2023 could be the year of the sparkling amaryllis

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Most amaryllis bulbs today are Dutch hybrids, with huge, showy blooms in shades of red and white. | Photo courtesy of pexels.com

COLUMBIA, Mo. — Nothing brightens a windowsill in winter like amaryllis, the National Garden Bureau’s bulb plant of the year, said University of Missouri Extension horticulturist David Trinklein.

The name “amaryllis” comes from a Greek word that means “to sparkle.” And sparkle it does, said Trinklein.

There are more than 600 varieties of this native South American bulb currently on the market, making it a favorite of gift-givers.

According to the National Garden Bureau, most garden centers, websites and garden catalogs label the easy-to-grow bulb’s country of origin. Bulbs from Holland normally take four to eight weeks to bloom while ones from South Africa take three to five weeks.

Most bulbs today are Dutch hybrids, with huge, showy blooms in shades of red and white. It is not unusual for one bulb to produce up to six flowers per scape (flower stalk). Native to the subtropical and tropical Americas, amaryllis forces Midwesterners to treat it as a greenhouse or house plant.

Trinklein offers tips for growing sparkling amaryllis:

  • Choose healthy bulbs with the original roots intact. Bulbs with all roots removed to the bulb plate will perform poorly during their first year, though they may bloom.
  • Use a good potting mix. Plant bulbs in a well-drained, highly organic potting mix that retains adequate moisture. A mixture of sphagnum peat, vermiculite and perlite works well. Maintain this medium in a slightly acidic state.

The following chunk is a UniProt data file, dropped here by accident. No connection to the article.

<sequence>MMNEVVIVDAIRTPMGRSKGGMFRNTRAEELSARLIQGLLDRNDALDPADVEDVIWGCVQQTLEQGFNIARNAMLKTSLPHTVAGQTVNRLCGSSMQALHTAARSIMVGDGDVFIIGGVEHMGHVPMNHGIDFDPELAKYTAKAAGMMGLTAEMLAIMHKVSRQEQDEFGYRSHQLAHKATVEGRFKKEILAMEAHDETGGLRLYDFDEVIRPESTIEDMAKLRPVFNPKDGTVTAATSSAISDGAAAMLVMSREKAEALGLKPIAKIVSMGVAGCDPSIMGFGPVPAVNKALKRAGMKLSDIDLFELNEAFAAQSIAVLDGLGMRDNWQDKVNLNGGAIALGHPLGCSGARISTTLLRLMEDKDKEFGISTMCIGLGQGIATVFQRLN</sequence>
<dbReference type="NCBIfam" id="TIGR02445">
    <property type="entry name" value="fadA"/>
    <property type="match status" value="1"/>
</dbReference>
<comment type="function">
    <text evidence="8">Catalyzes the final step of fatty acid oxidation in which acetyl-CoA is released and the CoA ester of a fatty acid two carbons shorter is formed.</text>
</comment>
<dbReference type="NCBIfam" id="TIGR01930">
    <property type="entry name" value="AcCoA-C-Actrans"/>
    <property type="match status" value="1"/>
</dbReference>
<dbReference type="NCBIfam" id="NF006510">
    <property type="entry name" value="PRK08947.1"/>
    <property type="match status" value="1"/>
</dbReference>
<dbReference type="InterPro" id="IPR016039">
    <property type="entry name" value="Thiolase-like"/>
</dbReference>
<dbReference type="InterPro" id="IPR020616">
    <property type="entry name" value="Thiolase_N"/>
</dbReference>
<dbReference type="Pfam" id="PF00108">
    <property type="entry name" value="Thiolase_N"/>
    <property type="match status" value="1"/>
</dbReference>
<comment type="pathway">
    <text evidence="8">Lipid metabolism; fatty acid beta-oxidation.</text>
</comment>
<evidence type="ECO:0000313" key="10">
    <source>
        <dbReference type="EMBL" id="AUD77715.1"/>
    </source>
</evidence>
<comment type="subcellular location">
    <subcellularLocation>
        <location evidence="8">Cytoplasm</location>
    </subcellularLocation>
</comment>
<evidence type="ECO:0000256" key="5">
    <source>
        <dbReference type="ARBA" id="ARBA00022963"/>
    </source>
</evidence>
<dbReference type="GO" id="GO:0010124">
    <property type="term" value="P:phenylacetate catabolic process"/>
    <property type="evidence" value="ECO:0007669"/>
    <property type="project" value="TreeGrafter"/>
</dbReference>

• Choose the right container. Use containers that are at least 2 inches wider than the bulb.
  • Don’t overwater. Keep the growing medium uniformly moist, but do not let water stand for extended periods, except with severely root-bound plants. Feed with a complete, water-soluble fertilizer after the flower emerges. Follow label recommendations for rates.
  • Choose a bright, warm location. Since the plant is tropical, it favors temperatures over 70 degrees during the day and over 60 degrees at night. Avoid temperatures under 50 degrees, which could damage the plant.

Amaryllis can be forced to rebloom easily with proper preparation. In spring, move the plant outdoors, container and all. Feed and water throughout the summer. In September, move the plant back inside. Quit watering to induce dormancy for at least six to eight weeks and keep in a cool area. Leaves will wither and dry during this phase and should be removed.

Bring the bulb out of dormancy by moving the plant to a warmer area and watering it. Repot as needed. Bulbs normally flower four to six weeks after breaking dormancy.

More information is available from the Missouri Environment and Garden newsletter: “Amaryllis After the Holidays,” https://ipm.missouri.edu/MEG/2018/1/amaryllis. and “Amaryllis: A Cure for the Winter Blahs,” https://ipm.missouri.edu/MEG/2016/12/Amaryllis_a_Cure_for_the_Winter_Blahs.

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